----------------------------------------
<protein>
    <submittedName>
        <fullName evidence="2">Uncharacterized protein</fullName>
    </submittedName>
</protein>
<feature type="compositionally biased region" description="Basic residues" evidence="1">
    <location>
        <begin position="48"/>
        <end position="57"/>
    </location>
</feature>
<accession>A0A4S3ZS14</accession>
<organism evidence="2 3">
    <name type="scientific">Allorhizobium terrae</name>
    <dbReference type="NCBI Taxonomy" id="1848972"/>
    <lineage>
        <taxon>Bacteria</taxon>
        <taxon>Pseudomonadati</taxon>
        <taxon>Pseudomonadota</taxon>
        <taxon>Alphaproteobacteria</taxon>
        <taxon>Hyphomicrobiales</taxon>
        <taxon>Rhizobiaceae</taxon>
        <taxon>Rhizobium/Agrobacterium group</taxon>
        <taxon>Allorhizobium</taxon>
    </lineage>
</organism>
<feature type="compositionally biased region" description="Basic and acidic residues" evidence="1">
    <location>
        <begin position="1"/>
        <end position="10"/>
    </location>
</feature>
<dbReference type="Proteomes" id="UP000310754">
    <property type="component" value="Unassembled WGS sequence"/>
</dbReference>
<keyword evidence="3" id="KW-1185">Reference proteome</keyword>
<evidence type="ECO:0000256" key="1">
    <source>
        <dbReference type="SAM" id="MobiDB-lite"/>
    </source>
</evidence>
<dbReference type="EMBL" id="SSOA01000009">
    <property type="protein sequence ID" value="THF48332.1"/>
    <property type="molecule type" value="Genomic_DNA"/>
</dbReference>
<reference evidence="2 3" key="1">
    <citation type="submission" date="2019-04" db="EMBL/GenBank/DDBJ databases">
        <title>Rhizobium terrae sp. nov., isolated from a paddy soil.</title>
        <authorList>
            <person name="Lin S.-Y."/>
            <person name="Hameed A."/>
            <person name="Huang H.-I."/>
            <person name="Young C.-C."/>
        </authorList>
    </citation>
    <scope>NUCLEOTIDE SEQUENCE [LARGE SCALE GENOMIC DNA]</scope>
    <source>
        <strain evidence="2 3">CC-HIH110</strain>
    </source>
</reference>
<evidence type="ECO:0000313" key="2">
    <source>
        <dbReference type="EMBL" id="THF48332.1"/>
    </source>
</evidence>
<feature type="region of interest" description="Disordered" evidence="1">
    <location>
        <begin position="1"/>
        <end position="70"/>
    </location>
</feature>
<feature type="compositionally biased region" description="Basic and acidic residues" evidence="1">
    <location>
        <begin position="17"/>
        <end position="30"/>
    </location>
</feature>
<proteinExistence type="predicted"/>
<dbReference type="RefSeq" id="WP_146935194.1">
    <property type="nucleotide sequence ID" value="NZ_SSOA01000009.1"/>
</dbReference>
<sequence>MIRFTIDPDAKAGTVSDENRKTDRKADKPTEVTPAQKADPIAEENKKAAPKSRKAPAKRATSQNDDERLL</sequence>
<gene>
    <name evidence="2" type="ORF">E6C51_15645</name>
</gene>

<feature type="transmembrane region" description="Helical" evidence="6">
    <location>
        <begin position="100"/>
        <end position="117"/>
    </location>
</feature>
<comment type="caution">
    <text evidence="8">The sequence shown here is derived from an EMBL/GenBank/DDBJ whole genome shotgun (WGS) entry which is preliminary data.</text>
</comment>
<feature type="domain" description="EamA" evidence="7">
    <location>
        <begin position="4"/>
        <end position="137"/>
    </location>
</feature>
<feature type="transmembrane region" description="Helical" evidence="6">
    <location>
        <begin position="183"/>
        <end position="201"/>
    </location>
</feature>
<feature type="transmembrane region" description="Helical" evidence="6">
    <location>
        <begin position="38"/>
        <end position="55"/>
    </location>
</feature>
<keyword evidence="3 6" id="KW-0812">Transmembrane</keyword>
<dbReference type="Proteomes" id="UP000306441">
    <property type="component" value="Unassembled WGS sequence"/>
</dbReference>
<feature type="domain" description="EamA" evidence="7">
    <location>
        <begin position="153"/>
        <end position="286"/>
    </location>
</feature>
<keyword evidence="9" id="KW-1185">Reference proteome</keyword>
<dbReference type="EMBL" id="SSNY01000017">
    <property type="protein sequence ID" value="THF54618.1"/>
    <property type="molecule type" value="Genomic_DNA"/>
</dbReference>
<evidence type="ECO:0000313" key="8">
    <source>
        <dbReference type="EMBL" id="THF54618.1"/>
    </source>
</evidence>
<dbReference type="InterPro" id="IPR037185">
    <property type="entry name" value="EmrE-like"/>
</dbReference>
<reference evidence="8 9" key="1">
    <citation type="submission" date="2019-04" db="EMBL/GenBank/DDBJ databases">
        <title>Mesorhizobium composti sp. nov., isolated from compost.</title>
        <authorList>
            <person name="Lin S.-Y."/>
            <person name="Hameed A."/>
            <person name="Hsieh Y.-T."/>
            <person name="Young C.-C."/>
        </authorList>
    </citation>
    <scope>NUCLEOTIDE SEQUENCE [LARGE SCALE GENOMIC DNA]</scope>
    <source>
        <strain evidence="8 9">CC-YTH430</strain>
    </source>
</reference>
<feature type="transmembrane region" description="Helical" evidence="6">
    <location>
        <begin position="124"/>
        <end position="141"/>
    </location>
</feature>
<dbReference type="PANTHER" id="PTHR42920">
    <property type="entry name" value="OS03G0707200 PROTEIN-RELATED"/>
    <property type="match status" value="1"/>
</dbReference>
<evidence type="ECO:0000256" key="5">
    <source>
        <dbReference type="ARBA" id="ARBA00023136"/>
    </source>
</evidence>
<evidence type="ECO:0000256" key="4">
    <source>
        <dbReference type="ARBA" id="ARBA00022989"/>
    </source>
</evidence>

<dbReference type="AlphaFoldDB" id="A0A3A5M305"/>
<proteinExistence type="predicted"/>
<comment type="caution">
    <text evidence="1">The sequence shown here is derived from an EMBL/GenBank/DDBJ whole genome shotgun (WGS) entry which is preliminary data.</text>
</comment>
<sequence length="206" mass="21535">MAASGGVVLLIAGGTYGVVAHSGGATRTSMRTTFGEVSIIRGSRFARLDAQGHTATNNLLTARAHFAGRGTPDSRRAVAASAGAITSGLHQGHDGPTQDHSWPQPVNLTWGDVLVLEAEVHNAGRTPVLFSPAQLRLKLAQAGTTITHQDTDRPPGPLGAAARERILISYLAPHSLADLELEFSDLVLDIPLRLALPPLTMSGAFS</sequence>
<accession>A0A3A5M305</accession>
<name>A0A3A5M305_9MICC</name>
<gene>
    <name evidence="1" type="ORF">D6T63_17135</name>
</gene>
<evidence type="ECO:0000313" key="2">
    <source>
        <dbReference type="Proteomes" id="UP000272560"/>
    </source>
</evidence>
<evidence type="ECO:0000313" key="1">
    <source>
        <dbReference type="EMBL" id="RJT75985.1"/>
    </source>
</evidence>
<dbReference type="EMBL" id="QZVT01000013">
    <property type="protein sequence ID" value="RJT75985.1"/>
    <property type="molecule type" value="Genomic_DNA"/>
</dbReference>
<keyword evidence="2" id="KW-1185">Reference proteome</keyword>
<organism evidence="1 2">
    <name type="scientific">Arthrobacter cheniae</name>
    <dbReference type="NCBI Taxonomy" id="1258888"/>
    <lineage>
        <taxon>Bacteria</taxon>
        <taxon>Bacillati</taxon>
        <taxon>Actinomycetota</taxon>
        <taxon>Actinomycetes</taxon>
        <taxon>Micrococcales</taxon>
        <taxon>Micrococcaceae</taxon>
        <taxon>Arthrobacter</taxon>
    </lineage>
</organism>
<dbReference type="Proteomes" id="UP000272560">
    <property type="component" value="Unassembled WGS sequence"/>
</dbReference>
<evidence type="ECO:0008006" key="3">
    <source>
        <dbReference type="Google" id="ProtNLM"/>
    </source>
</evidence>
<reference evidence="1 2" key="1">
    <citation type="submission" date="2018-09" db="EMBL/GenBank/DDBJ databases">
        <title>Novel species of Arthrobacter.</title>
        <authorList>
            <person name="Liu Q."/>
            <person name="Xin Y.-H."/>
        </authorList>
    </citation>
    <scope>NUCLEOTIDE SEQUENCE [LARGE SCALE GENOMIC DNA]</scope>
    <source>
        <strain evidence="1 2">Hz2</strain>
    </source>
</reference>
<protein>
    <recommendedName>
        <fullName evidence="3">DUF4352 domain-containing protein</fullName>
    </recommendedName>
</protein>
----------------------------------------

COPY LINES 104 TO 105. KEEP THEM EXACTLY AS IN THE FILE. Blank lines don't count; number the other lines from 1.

        <end position="201"/>
    </location>